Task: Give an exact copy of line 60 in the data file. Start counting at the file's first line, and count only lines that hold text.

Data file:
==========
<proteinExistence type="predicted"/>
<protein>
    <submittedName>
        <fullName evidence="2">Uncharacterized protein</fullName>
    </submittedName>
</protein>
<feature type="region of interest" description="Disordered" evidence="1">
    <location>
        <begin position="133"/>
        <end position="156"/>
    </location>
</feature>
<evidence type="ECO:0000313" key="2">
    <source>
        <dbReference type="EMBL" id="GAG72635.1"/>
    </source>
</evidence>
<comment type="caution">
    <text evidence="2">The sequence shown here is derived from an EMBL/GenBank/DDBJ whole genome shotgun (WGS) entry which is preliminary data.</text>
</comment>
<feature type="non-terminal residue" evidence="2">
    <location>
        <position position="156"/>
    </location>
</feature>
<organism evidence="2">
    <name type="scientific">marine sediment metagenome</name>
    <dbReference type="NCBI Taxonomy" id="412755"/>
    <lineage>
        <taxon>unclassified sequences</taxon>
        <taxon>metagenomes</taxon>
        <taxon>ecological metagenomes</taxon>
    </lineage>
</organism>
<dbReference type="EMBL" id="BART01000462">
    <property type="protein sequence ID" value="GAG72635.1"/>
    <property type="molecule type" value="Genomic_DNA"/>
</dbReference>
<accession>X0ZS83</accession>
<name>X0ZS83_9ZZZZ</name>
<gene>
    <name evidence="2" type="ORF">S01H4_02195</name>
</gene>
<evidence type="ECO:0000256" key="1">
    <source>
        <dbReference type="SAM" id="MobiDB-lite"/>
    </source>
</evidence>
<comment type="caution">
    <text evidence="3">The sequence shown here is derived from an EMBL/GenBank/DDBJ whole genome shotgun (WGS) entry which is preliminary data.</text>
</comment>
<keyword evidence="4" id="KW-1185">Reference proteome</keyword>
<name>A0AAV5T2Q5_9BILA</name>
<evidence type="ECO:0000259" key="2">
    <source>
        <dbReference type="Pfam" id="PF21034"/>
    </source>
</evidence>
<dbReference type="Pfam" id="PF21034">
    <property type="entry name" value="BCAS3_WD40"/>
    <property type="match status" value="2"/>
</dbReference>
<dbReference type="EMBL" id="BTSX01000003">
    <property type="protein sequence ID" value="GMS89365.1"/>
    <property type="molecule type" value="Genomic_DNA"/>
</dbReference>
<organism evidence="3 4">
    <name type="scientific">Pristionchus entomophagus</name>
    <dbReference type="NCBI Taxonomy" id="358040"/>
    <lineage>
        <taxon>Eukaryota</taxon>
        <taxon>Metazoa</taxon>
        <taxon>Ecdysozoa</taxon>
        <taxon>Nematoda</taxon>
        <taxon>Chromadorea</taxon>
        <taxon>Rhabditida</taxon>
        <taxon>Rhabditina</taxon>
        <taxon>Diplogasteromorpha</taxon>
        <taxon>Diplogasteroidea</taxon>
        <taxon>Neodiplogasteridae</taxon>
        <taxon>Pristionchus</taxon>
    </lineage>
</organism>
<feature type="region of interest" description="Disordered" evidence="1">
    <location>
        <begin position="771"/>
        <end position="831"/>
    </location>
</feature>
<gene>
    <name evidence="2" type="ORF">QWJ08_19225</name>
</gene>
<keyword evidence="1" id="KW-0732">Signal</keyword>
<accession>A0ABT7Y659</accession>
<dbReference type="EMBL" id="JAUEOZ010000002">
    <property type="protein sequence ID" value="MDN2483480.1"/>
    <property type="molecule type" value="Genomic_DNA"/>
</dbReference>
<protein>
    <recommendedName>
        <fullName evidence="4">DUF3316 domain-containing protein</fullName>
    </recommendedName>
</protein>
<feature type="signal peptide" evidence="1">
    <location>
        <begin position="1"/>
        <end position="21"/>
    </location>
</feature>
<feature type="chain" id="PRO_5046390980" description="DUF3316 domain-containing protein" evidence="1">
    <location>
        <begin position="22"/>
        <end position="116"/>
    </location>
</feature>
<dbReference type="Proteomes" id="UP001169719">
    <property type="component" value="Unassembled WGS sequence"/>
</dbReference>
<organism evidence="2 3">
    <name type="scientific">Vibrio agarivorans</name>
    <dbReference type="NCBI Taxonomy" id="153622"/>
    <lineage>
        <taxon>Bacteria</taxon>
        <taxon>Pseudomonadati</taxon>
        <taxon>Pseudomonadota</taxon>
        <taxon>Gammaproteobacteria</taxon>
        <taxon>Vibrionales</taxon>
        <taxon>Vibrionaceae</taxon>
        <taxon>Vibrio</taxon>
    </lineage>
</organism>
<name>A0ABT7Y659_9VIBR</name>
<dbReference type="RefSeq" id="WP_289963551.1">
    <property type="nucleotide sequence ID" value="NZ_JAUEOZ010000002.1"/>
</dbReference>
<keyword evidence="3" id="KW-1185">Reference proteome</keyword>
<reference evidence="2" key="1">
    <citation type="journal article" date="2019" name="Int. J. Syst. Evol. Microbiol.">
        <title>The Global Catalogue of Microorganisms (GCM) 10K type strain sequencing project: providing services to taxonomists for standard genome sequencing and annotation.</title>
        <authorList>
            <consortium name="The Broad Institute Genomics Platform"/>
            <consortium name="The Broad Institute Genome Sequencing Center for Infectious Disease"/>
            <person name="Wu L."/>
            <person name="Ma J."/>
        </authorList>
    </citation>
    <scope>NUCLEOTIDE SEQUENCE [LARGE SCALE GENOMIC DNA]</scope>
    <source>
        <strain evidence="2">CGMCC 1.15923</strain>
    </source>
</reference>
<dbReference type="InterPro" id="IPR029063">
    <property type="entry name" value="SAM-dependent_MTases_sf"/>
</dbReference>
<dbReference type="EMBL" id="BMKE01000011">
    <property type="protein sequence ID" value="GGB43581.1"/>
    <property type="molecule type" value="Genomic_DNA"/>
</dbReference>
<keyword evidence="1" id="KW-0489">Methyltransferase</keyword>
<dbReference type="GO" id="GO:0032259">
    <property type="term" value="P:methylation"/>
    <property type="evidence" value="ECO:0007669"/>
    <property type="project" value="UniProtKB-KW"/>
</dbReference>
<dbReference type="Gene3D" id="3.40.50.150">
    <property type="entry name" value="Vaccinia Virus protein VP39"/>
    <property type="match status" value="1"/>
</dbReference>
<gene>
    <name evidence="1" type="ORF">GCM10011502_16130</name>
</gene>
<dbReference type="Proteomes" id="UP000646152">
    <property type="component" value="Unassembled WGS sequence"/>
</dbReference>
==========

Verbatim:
    <property type="entry name" value="BCAS3_WD40"/>